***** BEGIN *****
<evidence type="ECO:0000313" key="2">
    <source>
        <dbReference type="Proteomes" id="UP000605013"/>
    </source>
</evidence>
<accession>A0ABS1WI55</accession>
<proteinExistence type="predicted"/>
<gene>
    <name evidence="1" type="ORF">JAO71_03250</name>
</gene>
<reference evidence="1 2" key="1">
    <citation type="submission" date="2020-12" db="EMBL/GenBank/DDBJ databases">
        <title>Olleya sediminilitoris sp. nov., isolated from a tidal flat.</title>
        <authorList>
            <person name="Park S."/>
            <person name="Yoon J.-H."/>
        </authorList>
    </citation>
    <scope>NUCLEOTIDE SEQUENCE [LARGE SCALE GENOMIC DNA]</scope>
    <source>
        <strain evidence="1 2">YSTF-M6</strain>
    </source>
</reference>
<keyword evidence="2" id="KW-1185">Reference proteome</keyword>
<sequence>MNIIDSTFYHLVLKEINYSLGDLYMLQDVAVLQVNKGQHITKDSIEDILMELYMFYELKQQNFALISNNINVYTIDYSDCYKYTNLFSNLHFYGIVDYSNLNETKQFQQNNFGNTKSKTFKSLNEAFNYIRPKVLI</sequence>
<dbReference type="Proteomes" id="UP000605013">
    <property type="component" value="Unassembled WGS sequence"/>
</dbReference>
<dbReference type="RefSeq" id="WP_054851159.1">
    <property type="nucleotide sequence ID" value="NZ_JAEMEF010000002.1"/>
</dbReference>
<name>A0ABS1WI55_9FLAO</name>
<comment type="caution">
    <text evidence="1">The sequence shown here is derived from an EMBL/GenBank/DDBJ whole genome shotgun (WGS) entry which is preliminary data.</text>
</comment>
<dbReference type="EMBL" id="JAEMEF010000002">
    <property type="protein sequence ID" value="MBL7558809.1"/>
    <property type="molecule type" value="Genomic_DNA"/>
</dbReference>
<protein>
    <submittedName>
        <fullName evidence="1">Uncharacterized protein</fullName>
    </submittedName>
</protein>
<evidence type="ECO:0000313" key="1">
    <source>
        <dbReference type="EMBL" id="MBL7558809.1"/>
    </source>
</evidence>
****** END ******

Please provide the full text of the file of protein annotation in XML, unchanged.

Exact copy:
<evidence type="ECO:0000313" key="2">
    <source>
        <dbReference type="Proteomes" id="UP000605013"/>
    </source>
</evidence>
<accession>A0ABS1WI55</accession>
<proteinExistence type="predicted"/>
<gene>
    <name evidence="1" type="ORF">JAO71_03250</name>
</gene>
<reference evidence="1 2" key="1">
    <citation type="submission" date="2020-12" db="EMBL/GenBank/DDBJ databases">
        <title>Olleya sediminilitoris sp. nov., isolated from a tidal flat.</title>
        <authorList>
            <person name="Park S."/>
            <person name="Yoon J.-H."/>
        </authorList>
    </citation>
    <scope>NUCLEOTIDE SEQUENCE [LARGE SCALE GENOMIC DNA]</scope>
    <source>
        <strain evidence="1 2">YSTF-M6</strain>
    </source>
</reference>
<keyword evidence="2" id="KW-1185">Reference proteome</keyword>
<sequence>MNIIDSTFYHLVLKEINYSLGDLYMLQDVAVLQVNKGQHITKDSIEDILMELYMFYELKQQNFALISNNINVYTIDYSDCYKYTNLFSNLHFYGIVDYSNLNETKQFQQNNFGNTKSKTFKSLNEAFNYIRPKVLI</sequence>
<dbReference type="Proteomes" id="UP000605013">
    <property type="component" value="Unassembled WGS sequence"/>
</dbReference>
<dbReference type="RefSeq" id="WP_054851159.1">
    <property type="nucleotide sequence ID" value="NZ_JAEMEF010000002.1"/>
</dbReference>
<name>A0ABS1WI55_9FLAO</name>
<comment type="caution">
    <text evidence="1">The sequence shown here is derived from an EMBL/GenBank/DDBJ whole genome shotgun (WGS) entry which is preliminary data.</text>
</comment>
<dbReference type="EMBL" id="JAEMEF010000002">
    <property type="protein sequence ID" value="MBL7558809.1"/>
    <property type="molecule type" value="Genomic_DNA"/>
</dbReference>
<protein>
    <submittedName>
        <fullName evidence="1">Uncharacterized protein</fullName>
    </submittedName>
</protein>
<evidence type="ECO:0000313" key="1">
    <source>
        <dbReference type="EMBL" id="MBL7558809.1"/>
    </source>
</evidence>